Practiced by many, perfected by few, cussing is one of my favorite things, as Maria von Trapp said in The Sound of Music. The second my kids are gone for the weekend, it’s like Custivus around my house, at least for me. I know that “Dang!” may get my point across when my husband short pours me, but “What the fuck?” ensures that he doesn’t do it again.
I don’t cuss in front of my kids, for the most part, and I really don’t know why. Cussing isn’t exactly any worse than a few other things I expose my kids to, like the proper way to deliver a beer poolside (gently, like a butler would), as opposed to the wrong way (rolling it on its side, across a hot patio).
Actually, I do know why. I have probably kept this charade up this long because my husband isn’t a cusser, and I totally respect that. He’s a teacher, and works with teenagers. For him, there’s just something about a 14-year old kid telling another 14-year old kid to “Eat shit!” at 7:45 in the a.m. on a sunny May morning while crossing the quad that can be a bit disconcerting. Birds are chirping, lessons are planned, copies are made and BAM! It’s just a little sickening to see the disrespect – kids know adults are close by and can hear them, and they just don’t care. What I’d like to know is who is raising these little fuckers?
At this point, I’m afraid I’ve missed my window to begin cussing in front of my kids. I still get ragged on when I let even the slightest little thing slip. I can’t even get “ass” out of my mouth and I’m screwed. Wait, that didn’t sound right. Here’s what I meant:
“That a-hole needs to stop tailgating me!”
In my opinion, cussing isn’t bad, but poor timing is. It’s just plain disrespectful. That’s the part I haven’t yet shared with my kids, but I will. I’m going to let them ride the non-cussing train for as long as it works for them. If they take it up in the jr. high school courtyard tomorrow, my advice to them is, “You better not let a grown-up hear you.” However, I’ll never tell my kids this lie: “You’ll never find a nice boy/girl with a mouth like that.” It’s simply not true. I was raised by cussers, and I found a nice boy. Maybe it’s because I wore my cusstity belt for the first six months we dated in order to keep getting more dates. Pretending to like football probably helped, too.
To be clear, I’m no professional when it comes to cussing, but I know someone who is. She takes cussing to the next level – raising it to a verbal art form.
Her delivery is poetic. Uttered with as much emotion as one typically lends to words and phrases like “porch” or “grilled onions,” her F-bombs slide in, hit their mark, and exit stage right, leaving the listener both shocked and impressed. Best of all, she pulls it off while at work, and she works with the public.
More than once I’ve caught myself wondering, “Did she just drop an F-bomb while pleasantly greeting me?”
The answer is, yes. The question is, how?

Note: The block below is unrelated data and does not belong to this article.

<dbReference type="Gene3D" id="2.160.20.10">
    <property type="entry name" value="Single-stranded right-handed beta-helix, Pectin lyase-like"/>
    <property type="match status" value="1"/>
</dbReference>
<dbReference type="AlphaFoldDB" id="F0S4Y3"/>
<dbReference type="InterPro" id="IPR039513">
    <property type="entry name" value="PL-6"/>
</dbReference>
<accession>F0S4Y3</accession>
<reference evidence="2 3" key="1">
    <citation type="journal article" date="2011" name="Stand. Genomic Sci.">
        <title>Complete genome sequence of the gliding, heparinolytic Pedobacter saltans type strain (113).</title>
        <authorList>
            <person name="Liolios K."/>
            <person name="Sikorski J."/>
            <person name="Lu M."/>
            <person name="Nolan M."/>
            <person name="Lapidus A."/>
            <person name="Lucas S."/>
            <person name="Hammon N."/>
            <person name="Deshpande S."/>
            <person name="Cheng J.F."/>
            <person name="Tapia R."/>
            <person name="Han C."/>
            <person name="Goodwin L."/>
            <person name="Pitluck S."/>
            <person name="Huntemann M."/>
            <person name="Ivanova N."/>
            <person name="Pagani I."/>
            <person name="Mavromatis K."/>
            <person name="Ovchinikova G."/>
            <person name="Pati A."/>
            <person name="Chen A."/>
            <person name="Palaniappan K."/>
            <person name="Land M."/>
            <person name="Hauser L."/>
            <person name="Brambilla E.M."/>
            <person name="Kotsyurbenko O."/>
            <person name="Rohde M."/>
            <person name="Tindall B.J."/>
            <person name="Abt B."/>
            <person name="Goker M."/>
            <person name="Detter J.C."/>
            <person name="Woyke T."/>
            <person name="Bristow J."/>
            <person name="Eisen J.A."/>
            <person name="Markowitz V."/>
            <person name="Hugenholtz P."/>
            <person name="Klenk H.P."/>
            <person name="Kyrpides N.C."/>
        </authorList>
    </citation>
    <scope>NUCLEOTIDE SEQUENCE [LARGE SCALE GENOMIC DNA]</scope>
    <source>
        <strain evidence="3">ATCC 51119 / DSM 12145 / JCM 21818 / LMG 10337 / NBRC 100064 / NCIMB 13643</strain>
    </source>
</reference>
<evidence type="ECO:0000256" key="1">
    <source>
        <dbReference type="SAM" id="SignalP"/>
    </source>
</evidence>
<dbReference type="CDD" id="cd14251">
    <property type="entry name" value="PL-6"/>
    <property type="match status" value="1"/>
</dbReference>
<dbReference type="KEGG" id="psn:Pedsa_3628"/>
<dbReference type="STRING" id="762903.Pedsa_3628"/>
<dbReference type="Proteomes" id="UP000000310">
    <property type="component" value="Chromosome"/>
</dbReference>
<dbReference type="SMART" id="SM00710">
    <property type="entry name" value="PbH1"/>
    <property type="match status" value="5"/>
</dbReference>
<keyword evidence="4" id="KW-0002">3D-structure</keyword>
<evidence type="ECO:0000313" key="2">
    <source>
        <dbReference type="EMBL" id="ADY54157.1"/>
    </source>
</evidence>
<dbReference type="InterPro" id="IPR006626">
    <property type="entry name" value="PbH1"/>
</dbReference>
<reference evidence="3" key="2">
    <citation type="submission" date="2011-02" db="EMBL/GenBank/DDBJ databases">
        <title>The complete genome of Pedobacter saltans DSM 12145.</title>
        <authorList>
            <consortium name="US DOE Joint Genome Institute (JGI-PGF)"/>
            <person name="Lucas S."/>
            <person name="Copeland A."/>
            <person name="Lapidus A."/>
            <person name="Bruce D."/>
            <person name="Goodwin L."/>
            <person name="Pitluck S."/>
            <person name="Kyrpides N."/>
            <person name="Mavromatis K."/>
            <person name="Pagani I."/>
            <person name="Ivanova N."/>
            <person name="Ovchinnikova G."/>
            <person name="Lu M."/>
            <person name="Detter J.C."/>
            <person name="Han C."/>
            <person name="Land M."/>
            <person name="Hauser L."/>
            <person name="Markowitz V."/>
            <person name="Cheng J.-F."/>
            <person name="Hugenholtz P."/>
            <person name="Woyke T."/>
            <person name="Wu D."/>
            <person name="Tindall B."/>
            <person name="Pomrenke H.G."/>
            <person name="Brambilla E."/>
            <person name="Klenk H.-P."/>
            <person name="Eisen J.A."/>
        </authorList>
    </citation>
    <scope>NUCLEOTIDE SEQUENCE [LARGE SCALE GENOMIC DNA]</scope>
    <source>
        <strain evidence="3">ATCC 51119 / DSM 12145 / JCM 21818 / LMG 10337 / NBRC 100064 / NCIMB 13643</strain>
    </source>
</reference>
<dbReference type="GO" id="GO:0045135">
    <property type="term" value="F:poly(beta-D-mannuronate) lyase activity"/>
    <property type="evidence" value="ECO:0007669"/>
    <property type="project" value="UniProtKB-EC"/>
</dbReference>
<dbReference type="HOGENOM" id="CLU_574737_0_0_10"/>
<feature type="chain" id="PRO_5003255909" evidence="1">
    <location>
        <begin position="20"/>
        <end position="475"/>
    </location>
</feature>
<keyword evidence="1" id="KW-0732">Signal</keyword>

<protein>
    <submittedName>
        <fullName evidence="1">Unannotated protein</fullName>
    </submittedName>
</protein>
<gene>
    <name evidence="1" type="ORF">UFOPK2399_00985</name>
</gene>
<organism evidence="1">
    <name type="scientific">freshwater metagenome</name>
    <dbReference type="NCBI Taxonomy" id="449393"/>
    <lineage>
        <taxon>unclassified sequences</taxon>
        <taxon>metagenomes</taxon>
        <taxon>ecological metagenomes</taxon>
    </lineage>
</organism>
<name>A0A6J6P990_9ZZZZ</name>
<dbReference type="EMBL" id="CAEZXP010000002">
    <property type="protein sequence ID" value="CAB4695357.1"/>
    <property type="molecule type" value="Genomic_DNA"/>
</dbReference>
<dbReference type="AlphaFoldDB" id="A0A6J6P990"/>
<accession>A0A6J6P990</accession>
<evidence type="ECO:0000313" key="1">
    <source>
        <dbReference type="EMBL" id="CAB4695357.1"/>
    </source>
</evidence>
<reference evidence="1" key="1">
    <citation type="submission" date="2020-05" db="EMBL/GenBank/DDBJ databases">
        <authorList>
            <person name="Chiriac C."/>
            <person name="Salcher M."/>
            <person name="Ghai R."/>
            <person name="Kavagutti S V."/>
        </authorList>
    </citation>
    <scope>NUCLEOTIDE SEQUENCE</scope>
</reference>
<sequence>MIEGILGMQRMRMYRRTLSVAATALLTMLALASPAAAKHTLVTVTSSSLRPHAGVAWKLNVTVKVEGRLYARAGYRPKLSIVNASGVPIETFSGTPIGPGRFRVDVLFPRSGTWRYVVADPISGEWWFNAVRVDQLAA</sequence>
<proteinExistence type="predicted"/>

She’s a bartender, that’s how. Another lost art with which I am ever-so-slightly familiar.
Her working environment is a place where people go to enjoy some booze. To be clear, they aren’t thirsty. If they were, they’d drink a glass of water at home. I know this because I, too, have earned a living as a bartender. Not only that, I once enjoyed a drink at a bar.
I have tended the full range of bars, from three-story college bars with flooded bathrooms, sticky floors and stickier doormen, to four-star dinner houses where people like to pretend they’ve never been to a sticky bar.
Of course, I did the bartending thing a little differently than my local friend does. For starters, I wore more clothing, covering fewer tattoos. I’m not judging; a girl’s just got to know her limitations. And mine were tits and tattoos, two pivotal requirements if one is to cuss and make money at the same time.
If a gaggle of nuns toddled into the bar at 2 p.m. on a Sunday, her song would remain the same. Cheery voice, breasts pointing toward heaven, huge smile, and this:
“What the fuck, sisters, what’ll you have?”
“Five iced teas, thank you.”
“You got it,” she’d declare, strolling off to the far side of the bar.
As it turns out, this bar happens to be annexed to a restaurant, so nuns as customers are not out of the question. Of course, the regular afternoon group of electricians, landscapers and shift workers have yet to see the food side of the menu. They still believe in the power of their dreams – that they’ve died and gone to rehab heaven.
Nuns and menus aside, it seems to me that if you walk into a bar, you’re stating indirectly that putting some alcohol into your body is the priority, to be replaced later by either sex or vomiting or both. Nobody is pulling any punches when they walk into a bar.
Who am I to pretend any differently?
Considering our world is vastly different than our local bartending friend’s is, our conversations with her are bittersweet – and personal. Take, for example, a recent one we had after not seeing her for awhile. We shuffled in for happy hour, late on a Friday afternoon. She was right there to greet us, staring at us with her big eyes, and big smile, ready to make our obvious state of dehydration her top priority.
Hey, there! Where the fuck have you guys been? Haven’t seen you in forever!”
“Oh, well, we’ve just been working, and tending to our four kids….”
“Holy shit, you guys have four kids?”
“Uh, yeah,” we say as we smile and nod, wondering what kind of parents we are for hanging out at a bar instead of sitting home and looking through family photo albums all weekend long while our kids are gone.
“So, what’ll you have?”
“A pitcher of vodka.”
“Hahaha. I bet!” she shoots back with a grin.
“We’re not kidding.”
“You fuckers got me!” she announces, tilting back her head as she strolls away laughing.
We smile, looking at one another fondly. I speak first.
“Did she just call us….”
“We need to come here more often.”